Every year, tens of millions of Americans travel abroad, with Europe and the Caribbean being the two most popular destinations. Inevitably, statistics bear out that an unlucky percentage of American’s travelling abroad end up dying in overseas locations. While some deaths are due to natural causes, most result either from some form of freak accident or violent crime.

Delving deeper into this topic, Bloomberg recently recently examined the most common causes of death to Americans during international travel.

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As you can tell from the map above, the most common cause of death varies by continent and country. While homicide tends to be more common in Mexico and in the northern parts of South America, car accidents, on the whole, are seemingly the number one cause of death to American travelers, in a global sense. Indeed, as anyone who has traveled to various parts of Central and South America can attest, some of the road conditions there can be somewhat terrifying at times.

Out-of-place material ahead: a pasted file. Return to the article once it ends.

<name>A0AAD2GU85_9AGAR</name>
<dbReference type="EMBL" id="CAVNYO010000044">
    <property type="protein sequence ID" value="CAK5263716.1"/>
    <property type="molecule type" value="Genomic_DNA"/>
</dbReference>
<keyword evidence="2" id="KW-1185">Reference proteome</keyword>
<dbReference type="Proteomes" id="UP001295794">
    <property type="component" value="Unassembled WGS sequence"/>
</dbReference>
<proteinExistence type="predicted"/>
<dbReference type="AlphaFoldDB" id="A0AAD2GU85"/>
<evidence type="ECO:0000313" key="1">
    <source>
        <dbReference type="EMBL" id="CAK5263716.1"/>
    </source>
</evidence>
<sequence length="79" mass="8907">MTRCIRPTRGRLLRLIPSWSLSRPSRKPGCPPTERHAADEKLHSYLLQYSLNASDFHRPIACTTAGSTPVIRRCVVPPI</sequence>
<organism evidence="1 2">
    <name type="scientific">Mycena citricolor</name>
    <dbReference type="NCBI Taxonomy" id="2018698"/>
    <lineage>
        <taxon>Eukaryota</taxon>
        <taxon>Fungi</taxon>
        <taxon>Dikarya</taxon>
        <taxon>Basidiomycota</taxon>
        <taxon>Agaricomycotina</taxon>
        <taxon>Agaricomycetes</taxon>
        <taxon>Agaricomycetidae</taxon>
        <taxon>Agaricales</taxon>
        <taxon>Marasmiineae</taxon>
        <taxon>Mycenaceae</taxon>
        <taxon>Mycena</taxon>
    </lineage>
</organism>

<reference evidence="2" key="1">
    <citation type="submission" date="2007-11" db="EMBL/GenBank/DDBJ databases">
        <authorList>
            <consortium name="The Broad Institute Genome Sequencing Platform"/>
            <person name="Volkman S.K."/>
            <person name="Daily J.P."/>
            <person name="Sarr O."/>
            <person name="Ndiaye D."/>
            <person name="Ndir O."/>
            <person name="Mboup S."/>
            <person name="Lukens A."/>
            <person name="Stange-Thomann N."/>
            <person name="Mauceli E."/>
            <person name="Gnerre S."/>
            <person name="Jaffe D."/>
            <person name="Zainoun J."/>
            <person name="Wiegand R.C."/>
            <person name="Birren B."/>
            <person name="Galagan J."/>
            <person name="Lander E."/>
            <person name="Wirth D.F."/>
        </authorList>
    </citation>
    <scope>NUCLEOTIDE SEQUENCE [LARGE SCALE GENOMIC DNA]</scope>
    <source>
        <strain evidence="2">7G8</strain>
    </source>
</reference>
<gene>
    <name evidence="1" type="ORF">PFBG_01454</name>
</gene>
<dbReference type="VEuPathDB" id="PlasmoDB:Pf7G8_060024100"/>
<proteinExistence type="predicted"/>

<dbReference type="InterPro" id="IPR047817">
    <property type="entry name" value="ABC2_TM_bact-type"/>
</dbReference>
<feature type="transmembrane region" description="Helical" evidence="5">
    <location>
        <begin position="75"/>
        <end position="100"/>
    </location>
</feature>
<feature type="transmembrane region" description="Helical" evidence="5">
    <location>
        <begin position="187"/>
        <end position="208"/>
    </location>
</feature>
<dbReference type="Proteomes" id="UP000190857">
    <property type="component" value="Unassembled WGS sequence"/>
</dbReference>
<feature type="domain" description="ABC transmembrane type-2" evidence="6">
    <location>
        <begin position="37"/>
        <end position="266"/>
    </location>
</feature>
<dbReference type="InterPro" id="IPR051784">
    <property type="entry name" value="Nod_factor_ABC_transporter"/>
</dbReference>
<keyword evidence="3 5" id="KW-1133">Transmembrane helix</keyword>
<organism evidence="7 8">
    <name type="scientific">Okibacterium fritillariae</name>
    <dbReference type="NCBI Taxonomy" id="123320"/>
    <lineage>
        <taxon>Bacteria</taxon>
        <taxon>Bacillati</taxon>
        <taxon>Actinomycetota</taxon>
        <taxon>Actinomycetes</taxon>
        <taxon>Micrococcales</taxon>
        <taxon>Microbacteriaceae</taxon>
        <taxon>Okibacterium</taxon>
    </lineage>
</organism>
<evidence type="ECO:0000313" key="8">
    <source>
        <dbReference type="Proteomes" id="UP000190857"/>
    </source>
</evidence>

In much of the world, the causes of unnatural death for Americans abroad are similar to those at home—suicides and accidents, particularly car crashes. A handful of places show more unusual patterns: a high number of murders from Mexico across Central America and into Columbia, Venezuela, and Guyana; terrorist deaths in Iraq and Afghanistan; and drowning in coastal destinations, including many island nations in the Caribbean and South Pacific.

Also interesting is that suicide happens to be the leading cause of death to American travelers in both Russia and Australia. And though it’s hard to make out from the map above, the two countries where drugs are liable to do Americans in are Cambodia and Laos.

Of course, what the chart doesn’t tell you is the incidence of death in each respective country. To put these figures into perspective, Bloomberg notes that there have just been 8,000 reported American deaths over the last 10 years. Notably, this figure does not include military personnel.

Make sure to hit the source link below for the full run down on the leading cause of American deaths abroad. It’s an interesting read, especially if you’re thinking about packing up and heading out overseas anytime soon.

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